I ask you to please connect foot bridges to the road network.
While it might be a long way for OSM Thailand to have usable pedestrian routing there is no point in having it broken in the beginning.
The bridges need to be connected to the road network for routing being able to detect a connection. If you don’t connect it, you’ll explicitly telling that there is no way to get from one way to the other.
3 years ago I went to a meeting at the Portland, Oregon public transit, and they were doing this. Their plan (based on OSM) was to make non-auto transit routable. This includes any foot path.
I would like to point out that cities spend huge amounts of money to private map companies to maintain maps. Portland fired their map company and now use OSM. It seems like Thailand could come to some agreement with OSM to improve the map via shared data and save themselves a lot of money.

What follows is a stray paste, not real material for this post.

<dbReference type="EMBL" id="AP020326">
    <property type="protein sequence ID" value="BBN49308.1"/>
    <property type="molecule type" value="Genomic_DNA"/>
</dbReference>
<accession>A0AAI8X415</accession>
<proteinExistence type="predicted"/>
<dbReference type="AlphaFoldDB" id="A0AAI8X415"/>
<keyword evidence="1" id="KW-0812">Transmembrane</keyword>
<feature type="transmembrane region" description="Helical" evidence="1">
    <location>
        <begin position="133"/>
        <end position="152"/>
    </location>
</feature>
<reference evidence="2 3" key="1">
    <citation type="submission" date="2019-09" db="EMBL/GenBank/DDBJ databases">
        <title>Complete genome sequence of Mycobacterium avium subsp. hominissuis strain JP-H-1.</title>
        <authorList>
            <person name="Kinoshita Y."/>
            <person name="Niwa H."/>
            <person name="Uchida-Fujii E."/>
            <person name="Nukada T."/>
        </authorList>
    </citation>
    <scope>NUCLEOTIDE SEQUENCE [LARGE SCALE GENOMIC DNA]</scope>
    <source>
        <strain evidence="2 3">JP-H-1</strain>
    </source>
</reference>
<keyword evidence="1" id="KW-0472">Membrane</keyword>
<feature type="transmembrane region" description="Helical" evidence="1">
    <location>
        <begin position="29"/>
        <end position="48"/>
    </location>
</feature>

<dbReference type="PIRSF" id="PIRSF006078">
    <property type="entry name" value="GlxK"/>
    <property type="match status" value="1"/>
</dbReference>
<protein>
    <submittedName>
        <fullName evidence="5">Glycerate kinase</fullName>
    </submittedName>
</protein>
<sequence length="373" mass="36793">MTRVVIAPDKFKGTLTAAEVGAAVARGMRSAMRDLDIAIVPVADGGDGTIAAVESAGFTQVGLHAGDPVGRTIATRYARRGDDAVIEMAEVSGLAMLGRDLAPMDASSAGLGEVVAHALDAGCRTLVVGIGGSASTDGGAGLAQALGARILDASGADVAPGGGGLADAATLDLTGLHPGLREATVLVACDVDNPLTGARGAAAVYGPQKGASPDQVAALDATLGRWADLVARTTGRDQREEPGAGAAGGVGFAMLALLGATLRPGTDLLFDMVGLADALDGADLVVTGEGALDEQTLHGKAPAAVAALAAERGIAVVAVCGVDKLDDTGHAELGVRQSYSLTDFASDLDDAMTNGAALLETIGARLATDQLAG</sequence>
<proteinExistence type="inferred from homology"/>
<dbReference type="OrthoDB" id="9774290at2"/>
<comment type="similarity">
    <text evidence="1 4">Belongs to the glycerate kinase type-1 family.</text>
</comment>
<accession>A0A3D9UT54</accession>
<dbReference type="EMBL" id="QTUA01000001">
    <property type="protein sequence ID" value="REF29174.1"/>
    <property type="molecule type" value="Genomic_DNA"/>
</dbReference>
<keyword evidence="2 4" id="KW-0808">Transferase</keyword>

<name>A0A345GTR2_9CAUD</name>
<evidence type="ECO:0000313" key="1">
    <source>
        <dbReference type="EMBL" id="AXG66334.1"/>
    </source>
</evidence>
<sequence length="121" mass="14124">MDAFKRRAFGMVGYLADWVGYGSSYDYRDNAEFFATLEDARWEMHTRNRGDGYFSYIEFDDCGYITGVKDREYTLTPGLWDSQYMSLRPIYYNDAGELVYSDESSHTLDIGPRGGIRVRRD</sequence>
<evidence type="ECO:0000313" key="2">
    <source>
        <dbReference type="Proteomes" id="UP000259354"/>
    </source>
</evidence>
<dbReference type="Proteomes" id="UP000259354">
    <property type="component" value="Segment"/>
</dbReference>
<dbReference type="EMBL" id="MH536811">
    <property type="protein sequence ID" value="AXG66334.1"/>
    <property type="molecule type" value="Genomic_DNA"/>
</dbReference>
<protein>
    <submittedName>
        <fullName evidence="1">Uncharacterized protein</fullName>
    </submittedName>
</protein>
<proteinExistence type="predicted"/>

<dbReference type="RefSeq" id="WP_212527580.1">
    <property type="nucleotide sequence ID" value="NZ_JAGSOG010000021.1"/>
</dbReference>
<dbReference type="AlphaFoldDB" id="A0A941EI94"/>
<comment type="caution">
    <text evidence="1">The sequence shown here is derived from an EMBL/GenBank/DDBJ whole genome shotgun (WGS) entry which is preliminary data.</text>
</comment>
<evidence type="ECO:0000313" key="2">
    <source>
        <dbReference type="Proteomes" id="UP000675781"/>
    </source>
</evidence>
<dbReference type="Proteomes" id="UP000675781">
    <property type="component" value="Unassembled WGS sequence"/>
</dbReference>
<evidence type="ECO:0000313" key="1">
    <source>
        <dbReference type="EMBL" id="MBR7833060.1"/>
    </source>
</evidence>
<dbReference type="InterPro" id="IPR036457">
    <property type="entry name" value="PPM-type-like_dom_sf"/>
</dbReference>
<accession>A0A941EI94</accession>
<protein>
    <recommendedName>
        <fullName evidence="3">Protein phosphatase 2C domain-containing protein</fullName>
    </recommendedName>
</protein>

Public transport of Munich is already using OSM for pedestrian routing. It is also taking into account obstacles for people with limited mobility (wheelchair, stroller and such).
We just try to make our data best of the world. Applications will certainly come.
We only have to take care to tag things correctly when we add it now. So not only tag something to look like a bridge on the current osm.org rendering, but tag it in a way that the data is correct and usable. So no islands and correct access tagging.